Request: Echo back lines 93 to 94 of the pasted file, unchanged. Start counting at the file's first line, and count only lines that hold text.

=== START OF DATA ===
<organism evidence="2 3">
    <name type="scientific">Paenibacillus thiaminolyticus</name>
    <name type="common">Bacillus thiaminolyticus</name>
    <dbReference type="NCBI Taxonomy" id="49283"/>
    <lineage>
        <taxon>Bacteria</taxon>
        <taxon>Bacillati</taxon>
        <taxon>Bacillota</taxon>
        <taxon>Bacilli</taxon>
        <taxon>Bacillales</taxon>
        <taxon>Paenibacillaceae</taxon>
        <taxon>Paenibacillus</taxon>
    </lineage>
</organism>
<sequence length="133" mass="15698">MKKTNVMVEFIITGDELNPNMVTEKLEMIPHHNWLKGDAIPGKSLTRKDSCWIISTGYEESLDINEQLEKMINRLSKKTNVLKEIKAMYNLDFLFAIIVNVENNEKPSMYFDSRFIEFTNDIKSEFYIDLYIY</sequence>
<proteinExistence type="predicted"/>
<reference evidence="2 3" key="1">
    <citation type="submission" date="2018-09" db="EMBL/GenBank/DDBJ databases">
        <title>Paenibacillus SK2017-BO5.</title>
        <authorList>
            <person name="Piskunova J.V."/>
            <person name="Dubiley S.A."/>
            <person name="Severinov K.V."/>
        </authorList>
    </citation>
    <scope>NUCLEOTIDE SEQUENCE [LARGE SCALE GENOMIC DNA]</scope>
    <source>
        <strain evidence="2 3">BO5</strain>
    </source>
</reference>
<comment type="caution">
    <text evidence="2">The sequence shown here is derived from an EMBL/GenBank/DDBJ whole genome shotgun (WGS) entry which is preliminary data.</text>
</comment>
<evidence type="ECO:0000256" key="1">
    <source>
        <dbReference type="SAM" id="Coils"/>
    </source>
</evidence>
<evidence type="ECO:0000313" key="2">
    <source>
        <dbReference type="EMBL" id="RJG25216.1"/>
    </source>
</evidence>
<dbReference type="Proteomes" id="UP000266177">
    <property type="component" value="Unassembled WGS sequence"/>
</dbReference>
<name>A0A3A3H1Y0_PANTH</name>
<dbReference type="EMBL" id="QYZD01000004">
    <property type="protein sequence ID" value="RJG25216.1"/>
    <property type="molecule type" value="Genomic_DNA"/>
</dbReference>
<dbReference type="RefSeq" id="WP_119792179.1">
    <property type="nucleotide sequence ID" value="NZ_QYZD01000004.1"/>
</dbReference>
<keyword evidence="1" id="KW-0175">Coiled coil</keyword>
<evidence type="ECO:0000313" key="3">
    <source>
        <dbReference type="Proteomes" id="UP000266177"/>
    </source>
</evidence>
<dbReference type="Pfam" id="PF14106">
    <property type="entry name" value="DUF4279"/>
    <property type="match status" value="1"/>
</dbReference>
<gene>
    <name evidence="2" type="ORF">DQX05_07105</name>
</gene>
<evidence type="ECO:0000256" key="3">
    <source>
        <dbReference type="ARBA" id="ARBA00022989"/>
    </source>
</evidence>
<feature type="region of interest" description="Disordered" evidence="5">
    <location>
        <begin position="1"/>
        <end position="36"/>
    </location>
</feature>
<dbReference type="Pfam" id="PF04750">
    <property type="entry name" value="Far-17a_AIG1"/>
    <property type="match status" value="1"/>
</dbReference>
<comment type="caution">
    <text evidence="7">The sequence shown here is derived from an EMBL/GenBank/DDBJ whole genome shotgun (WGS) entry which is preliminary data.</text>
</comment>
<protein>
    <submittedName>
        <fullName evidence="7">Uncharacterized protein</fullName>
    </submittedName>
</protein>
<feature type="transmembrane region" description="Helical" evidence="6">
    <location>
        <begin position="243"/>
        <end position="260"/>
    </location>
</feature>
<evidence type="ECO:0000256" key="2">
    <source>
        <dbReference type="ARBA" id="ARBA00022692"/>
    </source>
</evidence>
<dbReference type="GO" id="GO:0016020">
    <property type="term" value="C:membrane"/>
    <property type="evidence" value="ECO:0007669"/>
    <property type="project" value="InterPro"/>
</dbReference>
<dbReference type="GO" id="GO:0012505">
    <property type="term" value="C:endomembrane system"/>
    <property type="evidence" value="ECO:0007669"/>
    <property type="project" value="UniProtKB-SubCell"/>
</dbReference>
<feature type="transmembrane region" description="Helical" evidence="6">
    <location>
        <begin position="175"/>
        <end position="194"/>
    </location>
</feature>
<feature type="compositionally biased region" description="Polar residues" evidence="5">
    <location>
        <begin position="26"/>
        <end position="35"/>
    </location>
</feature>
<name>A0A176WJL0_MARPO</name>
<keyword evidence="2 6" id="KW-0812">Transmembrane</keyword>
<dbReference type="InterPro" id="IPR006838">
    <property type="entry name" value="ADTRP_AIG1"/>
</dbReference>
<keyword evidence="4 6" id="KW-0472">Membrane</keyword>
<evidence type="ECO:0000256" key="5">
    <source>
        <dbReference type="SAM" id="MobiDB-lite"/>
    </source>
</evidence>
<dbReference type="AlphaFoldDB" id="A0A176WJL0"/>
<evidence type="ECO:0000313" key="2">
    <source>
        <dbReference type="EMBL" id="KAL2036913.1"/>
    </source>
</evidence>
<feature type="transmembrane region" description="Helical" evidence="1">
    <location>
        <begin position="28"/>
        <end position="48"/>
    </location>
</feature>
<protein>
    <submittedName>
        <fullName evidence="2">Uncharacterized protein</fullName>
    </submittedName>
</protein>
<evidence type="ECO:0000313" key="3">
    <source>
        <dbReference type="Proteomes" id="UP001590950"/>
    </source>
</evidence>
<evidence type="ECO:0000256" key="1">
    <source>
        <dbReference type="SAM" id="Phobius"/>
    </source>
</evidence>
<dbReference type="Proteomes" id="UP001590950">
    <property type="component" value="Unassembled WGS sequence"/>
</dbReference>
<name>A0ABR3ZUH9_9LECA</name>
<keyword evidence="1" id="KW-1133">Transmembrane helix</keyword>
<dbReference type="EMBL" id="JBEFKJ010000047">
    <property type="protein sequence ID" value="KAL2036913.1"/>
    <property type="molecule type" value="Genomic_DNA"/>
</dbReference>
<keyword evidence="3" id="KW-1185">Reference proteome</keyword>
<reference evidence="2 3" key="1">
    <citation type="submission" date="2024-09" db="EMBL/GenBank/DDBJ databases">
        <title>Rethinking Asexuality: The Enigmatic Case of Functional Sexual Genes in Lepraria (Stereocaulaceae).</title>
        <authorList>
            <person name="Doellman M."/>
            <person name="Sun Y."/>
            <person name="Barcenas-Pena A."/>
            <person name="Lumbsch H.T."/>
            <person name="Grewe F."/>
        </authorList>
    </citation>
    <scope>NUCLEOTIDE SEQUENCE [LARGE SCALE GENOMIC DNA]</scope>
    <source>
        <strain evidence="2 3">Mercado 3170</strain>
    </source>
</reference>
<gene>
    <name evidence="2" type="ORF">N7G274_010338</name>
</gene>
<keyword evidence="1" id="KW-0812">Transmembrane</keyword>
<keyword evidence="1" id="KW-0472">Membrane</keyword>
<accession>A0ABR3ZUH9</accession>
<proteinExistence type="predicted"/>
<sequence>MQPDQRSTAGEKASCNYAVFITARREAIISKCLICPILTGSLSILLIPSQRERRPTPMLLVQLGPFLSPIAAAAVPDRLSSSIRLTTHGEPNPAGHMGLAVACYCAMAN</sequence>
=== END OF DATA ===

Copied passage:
        <begin position="243"/>
        <end position="260"/>